Kaskaskia College Course Syllabus

ENGL 101

 

IAI C1 900

 

 

    I.  COURSE LOCATION

            X         ON CAMPUS                 CCC    

 

   II.  COURSE IDENTIFICATION

        PREFIX: ENGL              NUMBER: 101            NAME: English Composition I

 

3          LECTURE HOURS               LIBA 04900                CURRICULUM & NO.

0          LABORATORY HOURS     1.1/230401                  PCS-CIPS NUMBER

3          CREDIT HOURS                              N                     VARIABLE (Y/N)     

0          CLINICAL HOURS                            N                     REPEATABLE (Y/N)

0          SOE HOURS                                      0                      TIMES

 

 

  III.  DIVISION TO WHICH COURSE IS ASSIGNED

            X         BACCALAUREATE/TRANSFER

                        CAREER EDUCATION

                        CONTINUING COMMUNITY EDUCATION

                        ABE/ASE

                        HEALTH OCCUPATIONS

                        OTHER

 

   IV.  CATALOG DESCRIPTION OF COURSE

English 101 is an expository essay writing course. This course (1) develops awareness of the writing process; (2) provides inventional, organizational and editorial strategies;

(3) stresses the variety of uses for writing; and (4) emphasizes critical skills in reading, thinking and writing.

   

    V.  PREREQUISITES FOR THE COURSE

            1. ACT English score of 18 or better.

            2. Qualifying COMPASS English Placement Score, or

            3. A “C” in English 100

           

   VI.  METHODS OF INSTRUCTION

            X         DISCUSSION-LECTURE                            SEMINAR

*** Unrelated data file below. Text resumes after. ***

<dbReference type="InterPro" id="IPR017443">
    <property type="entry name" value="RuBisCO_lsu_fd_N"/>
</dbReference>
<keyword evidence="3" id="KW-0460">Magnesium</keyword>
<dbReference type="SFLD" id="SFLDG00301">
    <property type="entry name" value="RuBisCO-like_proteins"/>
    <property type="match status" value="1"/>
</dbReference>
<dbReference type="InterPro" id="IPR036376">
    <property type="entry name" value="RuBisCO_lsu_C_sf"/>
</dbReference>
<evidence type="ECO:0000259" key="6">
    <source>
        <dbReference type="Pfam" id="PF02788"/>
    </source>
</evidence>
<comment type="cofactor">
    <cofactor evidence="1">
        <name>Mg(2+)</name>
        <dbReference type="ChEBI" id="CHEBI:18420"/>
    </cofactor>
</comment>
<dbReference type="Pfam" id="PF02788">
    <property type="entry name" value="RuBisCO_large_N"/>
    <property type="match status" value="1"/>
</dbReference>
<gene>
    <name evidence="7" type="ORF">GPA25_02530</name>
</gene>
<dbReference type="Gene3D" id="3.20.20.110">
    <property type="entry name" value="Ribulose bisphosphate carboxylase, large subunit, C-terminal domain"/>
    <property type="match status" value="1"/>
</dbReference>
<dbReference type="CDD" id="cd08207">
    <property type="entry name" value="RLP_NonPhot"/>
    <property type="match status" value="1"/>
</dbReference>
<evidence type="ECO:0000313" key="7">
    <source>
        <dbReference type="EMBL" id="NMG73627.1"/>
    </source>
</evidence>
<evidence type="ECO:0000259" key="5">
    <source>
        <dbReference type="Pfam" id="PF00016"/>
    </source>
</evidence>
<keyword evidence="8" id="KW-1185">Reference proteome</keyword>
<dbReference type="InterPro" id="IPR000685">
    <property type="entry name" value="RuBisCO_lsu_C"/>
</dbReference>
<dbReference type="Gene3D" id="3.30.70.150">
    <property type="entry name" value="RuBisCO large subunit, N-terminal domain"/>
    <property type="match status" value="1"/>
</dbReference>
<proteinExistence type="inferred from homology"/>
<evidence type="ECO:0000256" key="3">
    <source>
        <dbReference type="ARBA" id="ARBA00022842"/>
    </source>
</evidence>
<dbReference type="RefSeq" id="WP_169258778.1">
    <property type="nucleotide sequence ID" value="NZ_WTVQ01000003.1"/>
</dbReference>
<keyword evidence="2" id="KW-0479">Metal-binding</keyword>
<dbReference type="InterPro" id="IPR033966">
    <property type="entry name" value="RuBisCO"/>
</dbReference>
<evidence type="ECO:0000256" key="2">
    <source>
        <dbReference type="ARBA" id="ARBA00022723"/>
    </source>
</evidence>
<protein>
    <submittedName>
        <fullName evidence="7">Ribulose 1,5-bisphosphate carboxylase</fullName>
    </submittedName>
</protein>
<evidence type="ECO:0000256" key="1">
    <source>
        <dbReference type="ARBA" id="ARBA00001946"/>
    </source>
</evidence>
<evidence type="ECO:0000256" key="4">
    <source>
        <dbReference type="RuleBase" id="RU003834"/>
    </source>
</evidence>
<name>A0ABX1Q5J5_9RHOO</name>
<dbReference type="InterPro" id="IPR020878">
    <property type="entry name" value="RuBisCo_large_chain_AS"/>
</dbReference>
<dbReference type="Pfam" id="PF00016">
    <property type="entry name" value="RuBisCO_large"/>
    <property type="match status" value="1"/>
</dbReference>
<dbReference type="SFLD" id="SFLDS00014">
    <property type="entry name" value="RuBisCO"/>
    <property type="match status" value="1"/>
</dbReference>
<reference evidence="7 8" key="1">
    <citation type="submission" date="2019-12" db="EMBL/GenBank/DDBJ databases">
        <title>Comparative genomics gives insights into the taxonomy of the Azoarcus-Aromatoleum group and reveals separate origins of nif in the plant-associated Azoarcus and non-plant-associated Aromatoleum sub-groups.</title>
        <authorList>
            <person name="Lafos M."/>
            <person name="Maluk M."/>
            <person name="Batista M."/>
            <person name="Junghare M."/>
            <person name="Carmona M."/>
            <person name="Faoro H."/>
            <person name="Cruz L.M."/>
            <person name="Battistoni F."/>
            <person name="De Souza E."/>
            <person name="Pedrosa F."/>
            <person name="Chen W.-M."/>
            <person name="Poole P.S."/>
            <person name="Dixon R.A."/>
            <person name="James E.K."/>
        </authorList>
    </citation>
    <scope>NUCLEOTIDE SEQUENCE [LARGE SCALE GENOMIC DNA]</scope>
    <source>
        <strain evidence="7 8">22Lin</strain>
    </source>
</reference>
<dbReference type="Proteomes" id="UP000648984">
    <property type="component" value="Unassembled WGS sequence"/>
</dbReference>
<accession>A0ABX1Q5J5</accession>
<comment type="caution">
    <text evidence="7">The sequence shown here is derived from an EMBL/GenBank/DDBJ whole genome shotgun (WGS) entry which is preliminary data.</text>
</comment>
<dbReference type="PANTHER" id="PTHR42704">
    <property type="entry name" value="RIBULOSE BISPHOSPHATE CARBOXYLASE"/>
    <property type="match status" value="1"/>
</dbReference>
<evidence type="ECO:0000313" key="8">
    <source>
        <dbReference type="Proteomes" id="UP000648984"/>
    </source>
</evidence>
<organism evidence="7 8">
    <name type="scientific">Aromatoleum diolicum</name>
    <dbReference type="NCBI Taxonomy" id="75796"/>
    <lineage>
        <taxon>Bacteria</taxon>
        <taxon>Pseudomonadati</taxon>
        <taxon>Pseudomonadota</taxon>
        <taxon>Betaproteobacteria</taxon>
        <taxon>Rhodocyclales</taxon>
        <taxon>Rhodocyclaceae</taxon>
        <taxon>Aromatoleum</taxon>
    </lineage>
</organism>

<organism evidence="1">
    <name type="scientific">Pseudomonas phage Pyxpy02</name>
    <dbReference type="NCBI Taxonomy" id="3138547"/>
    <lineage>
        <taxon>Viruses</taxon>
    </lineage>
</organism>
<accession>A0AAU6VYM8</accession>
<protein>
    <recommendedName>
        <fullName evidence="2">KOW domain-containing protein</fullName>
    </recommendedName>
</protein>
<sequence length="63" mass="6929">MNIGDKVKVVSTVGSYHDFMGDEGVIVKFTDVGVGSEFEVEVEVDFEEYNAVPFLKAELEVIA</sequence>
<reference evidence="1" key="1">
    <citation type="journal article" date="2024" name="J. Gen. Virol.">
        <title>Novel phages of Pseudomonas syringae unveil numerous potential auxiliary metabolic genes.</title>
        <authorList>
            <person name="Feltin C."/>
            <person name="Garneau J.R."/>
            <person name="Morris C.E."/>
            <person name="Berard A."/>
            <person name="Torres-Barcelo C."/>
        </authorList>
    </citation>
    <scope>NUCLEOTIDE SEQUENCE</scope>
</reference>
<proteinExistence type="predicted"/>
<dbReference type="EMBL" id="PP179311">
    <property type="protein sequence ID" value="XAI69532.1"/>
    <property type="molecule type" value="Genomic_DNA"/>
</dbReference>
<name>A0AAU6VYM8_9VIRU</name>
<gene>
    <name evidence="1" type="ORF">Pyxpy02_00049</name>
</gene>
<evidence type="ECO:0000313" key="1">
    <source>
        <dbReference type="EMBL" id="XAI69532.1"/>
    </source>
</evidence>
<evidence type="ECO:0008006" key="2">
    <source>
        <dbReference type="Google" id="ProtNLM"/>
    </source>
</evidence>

LABORATORY                                              TELE-LECTURE (FILM-TV)

                        CORRESPONDENCE                                            LABORATORY-DISCUSSION

                        TELEVISION (TELECOURSE)                      LECTURE

                        RADIO                                                            LECTURE-LABORATORY

                        INDEPENDENT STUDY                               OTHER (IDENTIFY):

                        CO-OP                      

  VII.  OBJECTIVES OF THE COURSE (USE ADDITIONAL PAGES AS NECESSARY)

  • comprehend, analyze, and critique a variety of texts including academic discourse
  • use various invention, drafting, and revising/ editing strategies depending upon the purpose of the writing, the materials available to the writer, and the length of time available for the task
  • engage a topic in which the writer explores writing as a means of self-discovery and produces a text that is designed to persuade the reader of the writer's commitment
  • demonstrate a theoretical understanding of rhetorical context (that is, how reader, writer, language, and subject matter interact)
  • establish a voice appropriate to the topic selected and the rhetorical situation
  • clarify major aims, arrange material to support aims, and provide sufficient materials to satisfy expectations of readers
  • demonstrate satisfactory control over the conventions of edited American English and competently attend to the elements of presentation (including layout, format, and printing)
  • recognize the existence of discourse communities with their different conventions and forms

 

 VIII.  A.  REQUIRED TEXTBOOK(S)

 

        TITLE: Strategies for Successful Writing:  A Rhetoric, Research Guide, Reader, and Handbook

        AUTHOR (S): Reinking, James A, and Robert von der Osten

        COPYRIGHT DATE: 2007                  EDITION: 8th

        PUBLISHING COMPANY: Pearson Prentice Hall